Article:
A Stronger Future behind bars

BY AMY MCQUIREFEBRUARY 13, 2012

 Originally published in Tracker Magazine.

Prime Minister Julia Gillard, Indigenous affairs minister Jenny Macklin and Member for Lingiari and Minister for Indigenous Health, Warren Snowdon launching the Stronger Futures report earlier this year.

NATIONAL: The federal government’s plans to toughen alcohol bans in the Northern Territory could lead to higher Indigenous incarceration rates, writes AMY MCQUIRE.

Possession of one can of beer in a “prescribed” area could consign Aboriginal people to up to six months in prison under the Gillard government’s new Stronger Futures legislation.

The proposal, designed to crackdown on grog running in Aboriginal communities, has raised concerns about whether the controversial alcohol bans will only boost the numbers of Aboriginal people behind bars.

Indigenous affairs minister Jenny Macklin introduced the controversial Stronger Futures legislation to the lower house in November last year. It has since been referred to a senate committee, with a reporting date of February 29th.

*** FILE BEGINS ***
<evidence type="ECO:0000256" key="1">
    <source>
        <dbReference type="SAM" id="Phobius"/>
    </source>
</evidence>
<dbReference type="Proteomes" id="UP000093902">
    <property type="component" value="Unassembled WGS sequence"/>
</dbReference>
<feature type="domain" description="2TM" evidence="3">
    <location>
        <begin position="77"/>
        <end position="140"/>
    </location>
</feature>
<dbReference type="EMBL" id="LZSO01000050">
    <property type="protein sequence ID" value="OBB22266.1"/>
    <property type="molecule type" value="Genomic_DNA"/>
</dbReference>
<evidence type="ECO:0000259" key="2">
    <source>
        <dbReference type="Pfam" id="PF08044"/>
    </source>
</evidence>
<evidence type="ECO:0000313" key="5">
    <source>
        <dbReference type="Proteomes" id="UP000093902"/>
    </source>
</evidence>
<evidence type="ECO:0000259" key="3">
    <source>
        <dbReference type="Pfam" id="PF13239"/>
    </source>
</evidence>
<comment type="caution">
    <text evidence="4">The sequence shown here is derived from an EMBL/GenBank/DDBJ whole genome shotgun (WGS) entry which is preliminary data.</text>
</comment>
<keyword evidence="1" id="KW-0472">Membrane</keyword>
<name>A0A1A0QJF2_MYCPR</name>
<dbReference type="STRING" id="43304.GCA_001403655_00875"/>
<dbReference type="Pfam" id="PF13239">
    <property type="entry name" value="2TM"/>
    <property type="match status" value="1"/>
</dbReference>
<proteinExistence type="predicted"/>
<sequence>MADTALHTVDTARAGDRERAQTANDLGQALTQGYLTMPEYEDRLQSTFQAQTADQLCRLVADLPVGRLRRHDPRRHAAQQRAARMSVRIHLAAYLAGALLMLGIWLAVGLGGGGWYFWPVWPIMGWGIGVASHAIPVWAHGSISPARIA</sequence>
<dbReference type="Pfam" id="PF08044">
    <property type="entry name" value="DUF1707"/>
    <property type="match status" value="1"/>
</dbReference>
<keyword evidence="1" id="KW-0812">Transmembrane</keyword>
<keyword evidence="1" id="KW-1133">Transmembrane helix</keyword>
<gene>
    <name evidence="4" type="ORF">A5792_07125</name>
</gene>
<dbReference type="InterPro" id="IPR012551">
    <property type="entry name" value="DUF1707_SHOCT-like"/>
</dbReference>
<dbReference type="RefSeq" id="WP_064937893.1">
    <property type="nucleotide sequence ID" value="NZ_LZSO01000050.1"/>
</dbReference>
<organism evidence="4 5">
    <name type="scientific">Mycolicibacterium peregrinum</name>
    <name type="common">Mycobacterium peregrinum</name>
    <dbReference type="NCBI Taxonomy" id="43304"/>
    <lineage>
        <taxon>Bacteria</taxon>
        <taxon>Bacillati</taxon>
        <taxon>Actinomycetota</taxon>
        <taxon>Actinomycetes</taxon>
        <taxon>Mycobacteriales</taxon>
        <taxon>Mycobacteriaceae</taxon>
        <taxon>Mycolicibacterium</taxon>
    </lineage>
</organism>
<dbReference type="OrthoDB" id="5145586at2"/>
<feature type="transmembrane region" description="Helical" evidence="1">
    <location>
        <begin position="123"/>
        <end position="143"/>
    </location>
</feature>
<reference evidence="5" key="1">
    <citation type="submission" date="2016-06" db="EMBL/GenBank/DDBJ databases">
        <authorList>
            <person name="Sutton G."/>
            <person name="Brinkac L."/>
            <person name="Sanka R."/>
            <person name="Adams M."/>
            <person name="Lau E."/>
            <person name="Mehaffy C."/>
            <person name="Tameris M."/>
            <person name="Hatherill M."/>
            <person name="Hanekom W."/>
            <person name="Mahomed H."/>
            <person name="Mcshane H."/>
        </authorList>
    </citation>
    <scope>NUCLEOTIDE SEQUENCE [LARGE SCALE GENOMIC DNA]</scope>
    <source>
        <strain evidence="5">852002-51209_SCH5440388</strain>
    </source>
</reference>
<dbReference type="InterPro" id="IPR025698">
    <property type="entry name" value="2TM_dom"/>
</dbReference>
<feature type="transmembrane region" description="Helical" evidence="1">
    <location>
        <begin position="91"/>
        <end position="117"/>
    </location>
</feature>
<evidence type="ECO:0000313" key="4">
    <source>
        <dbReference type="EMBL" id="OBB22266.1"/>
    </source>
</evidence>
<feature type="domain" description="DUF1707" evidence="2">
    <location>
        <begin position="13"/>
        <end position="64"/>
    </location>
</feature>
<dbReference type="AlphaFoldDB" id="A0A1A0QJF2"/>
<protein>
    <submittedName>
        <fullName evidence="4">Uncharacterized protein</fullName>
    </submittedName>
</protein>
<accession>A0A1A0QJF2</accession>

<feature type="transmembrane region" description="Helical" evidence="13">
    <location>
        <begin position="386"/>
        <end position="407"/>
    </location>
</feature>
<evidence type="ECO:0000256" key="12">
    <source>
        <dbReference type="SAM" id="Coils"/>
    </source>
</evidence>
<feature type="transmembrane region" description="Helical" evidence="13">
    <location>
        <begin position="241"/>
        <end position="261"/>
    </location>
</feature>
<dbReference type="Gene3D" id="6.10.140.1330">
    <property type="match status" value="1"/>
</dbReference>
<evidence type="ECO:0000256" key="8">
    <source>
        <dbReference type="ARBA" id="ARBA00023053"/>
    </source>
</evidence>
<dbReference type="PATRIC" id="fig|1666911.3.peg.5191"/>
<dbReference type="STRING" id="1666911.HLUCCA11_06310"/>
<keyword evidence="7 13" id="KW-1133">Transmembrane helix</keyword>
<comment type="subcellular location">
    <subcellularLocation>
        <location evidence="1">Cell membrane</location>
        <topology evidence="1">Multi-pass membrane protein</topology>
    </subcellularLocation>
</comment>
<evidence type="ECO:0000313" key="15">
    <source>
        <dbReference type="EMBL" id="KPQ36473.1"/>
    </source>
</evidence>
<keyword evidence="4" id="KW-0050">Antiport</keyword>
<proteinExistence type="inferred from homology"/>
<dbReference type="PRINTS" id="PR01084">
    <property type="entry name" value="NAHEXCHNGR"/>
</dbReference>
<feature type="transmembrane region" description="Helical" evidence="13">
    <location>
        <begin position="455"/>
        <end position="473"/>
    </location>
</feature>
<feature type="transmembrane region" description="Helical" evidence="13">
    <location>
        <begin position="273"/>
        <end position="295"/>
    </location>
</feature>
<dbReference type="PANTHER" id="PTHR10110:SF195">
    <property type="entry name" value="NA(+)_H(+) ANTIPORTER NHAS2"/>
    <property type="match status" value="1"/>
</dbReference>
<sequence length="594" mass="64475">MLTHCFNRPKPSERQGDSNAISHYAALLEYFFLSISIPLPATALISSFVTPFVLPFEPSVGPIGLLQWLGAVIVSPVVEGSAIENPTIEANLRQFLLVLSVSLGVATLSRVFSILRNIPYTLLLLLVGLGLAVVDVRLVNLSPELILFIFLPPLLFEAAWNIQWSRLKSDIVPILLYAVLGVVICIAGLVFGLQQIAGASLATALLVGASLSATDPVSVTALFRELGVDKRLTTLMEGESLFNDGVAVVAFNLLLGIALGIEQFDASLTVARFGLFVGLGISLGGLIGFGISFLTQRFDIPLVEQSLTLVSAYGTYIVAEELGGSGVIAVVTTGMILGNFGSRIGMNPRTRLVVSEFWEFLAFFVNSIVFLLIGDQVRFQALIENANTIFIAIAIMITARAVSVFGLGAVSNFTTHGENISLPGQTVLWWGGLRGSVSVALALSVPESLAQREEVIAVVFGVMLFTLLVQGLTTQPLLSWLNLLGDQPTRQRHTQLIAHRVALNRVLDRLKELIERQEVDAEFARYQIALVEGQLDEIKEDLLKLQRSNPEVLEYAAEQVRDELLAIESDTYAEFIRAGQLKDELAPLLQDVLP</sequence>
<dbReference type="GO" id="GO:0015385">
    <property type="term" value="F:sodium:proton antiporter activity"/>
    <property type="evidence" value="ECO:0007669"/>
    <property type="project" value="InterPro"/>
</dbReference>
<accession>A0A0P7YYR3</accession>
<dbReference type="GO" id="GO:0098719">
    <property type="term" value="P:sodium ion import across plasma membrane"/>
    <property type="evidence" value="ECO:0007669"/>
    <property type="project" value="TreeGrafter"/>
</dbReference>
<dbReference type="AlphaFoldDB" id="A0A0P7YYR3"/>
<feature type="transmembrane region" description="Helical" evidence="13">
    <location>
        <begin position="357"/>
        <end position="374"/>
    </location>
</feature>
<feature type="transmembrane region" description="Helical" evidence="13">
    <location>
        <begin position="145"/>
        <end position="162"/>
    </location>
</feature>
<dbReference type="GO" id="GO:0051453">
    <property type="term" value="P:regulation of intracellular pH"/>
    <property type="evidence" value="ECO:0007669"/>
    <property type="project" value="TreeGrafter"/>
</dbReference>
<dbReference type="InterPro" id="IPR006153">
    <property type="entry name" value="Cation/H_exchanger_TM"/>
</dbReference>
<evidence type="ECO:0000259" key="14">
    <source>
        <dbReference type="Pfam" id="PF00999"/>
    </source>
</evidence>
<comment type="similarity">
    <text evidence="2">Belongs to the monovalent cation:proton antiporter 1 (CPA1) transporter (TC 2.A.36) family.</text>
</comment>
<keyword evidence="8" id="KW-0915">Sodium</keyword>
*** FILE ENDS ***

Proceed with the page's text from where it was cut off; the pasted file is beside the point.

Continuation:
Stronger Futures is intended to replace the Northern Territory Emergency Response (NTER), which expires in August this year. Under the new legislation, there will be tougher penalties on alcohol possession in prescribed areas.

Penalties for possession, consumption and supply of alcohol under 1.35 litres will rise to six months imprisonment, while the government claims it will work with local communities to develop Alcohol Management Plans (AMP).

Currently, people in possession of alcohol on prescribed areas could be given an on-the-spot fine of $133, with the fine for a first offence as high as $1330. If the person has more than 1.35 L of pure alcohol it could attract a fine of up to $90,440 or 18 months jail.

NT authorities will also be able to refer people who are deemed to have alcohol-related problems onto an income management scheme.

Paddy Gibson is a researcher for the Jumbunna Indigenous House of Learning at the University of Technology Sydney, and has been a strong opponent of the intervention.

He says the harsh penalties will do little to solve problem drinking and only boost Aboriginal jailing rates.